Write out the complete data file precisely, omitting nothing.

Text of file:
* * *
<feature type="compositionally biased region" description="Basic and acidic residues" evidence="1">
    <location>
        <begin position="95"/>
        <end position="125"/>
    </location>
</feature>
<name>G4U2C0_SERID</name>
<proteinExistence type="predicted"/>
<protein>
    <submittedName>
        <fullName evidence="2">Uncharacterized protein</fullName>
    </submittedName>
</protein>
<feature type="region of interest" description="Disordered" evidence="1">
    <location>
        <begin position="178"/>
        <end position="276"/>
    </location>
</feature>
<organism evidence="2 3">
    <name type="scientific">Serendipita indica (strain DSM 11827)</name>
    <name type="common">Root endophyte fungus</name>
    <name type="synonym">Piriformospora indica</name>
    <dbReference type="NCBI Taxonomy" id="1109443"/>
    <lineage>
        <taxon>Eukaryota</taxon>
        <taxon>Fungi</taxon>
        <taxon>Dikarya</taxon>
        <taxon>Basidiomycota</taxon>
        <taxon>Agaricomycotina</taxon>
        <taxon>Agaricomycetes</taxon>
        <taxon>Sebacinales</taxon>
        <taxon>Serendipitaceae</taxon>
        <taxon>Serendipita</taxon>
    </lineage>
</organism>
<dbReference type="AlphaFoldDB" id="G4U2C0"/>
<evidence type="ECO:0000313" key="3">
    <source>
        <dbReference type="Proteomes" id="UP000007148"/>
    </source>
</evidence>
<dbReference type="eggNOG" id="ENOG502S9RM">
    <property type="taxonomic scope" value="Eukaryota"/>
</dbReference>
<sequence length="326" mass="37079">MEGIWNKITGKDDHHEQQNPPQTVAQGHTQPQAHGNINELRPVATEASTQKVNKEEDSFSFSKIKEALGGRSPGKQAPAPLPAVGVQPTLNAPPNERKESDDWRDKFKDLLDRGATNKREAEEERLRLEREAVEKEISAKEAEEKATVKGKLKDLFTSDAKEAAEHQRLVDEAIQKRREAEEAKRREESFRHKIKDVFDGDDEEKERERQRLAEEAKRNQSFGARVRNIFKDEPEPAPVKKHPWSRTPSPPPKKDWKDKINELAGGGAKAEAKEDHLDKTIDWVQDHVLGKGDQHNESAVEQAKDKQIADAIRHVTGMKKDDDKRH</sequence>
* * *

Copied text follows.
<feature type="compositionally biased region" description="Basic and acidic residues" evidence="1">
    <location>
        <begin position="95"/>
        <end position="125"/>
    </location>
</feature>
<name>G4U2C0_SERID</name>
<proteinExistence type="predicted"/>
<protein>
    <submittedName>
        <fullName evidence="2">Uncharacterized protein</fullName>
    </submittedName>
</protein>
<feature type="region of interest" description="Disordered" evidence="1">
    <location>
        <begin position="178"/>
        <end position="276"/>
    </location>
</feature>
<organism evidence="2 3">
    <name type="scientific">Serendipita indica (strain DSM 11827)</name>
    <name type="common">Root endophyte fungus</name>
    <name type="synonym">Piriformospora indica</name>
    <dbReference type="NCBI Taxonomy" id="1109443"/>
    <lineage>
        <taxon>Eukaryota</taxon>
        <taxon>Fungi</taxon>
        <taxon>Dikarya</taxon>
        <taxon>Basidiomycota</taxon>
        <taxon>Agaricomycotina</taxon>
        <taxon>Agaricomycetes</taxon>
        <taxon>Sebacinales</taxon>
        <taxon>Serendipitaceae</taxon>
        <taxon>Serendipita</taxon>
    </lineage>
</organism>
<dbReference type="AlphaFoldDB" id="G4U2C0"/>
<evidence type="ECO:0000313" key="3">
    <source>
        <dbReference type="Proteomes" id="UP000007148"/>
    </source>
</evidence>
<dbReference type="eggNOG" id="ENOG502S9RM">
    <property type="taxonomic scope" value="Eukaryota"/>
</dbReference>
<sequence length="326" mass="37079">MEGIWNKITGKDDHHEQQNPPQTVAQGHTQPQAHGNINELRPVATEASTQKVNKEEDSFSFSKIKEALGGRSPGKQAPAPLPAVGVQPTLNAPPNERKESDDWRDKFKDLLDRGATNKREAEEERLRLEREAVEKEISAKEAEEKATVKGKLKDLFTSDAKEAAEHQRLVDEAIQKRREAEEAKRREESFRHKIKDVFDGDDEEKERERQRLAEEAKRNQSFGARVRNIFKDEPEPAPVKKHPWSRTPSPPPKKDWKDKINELAGGGAKAEAKEDHLDKTIDWVQDHVLGKGDQHNESAVEQAKDKQIADAIRHVTGMKKDDDKRH</sequence>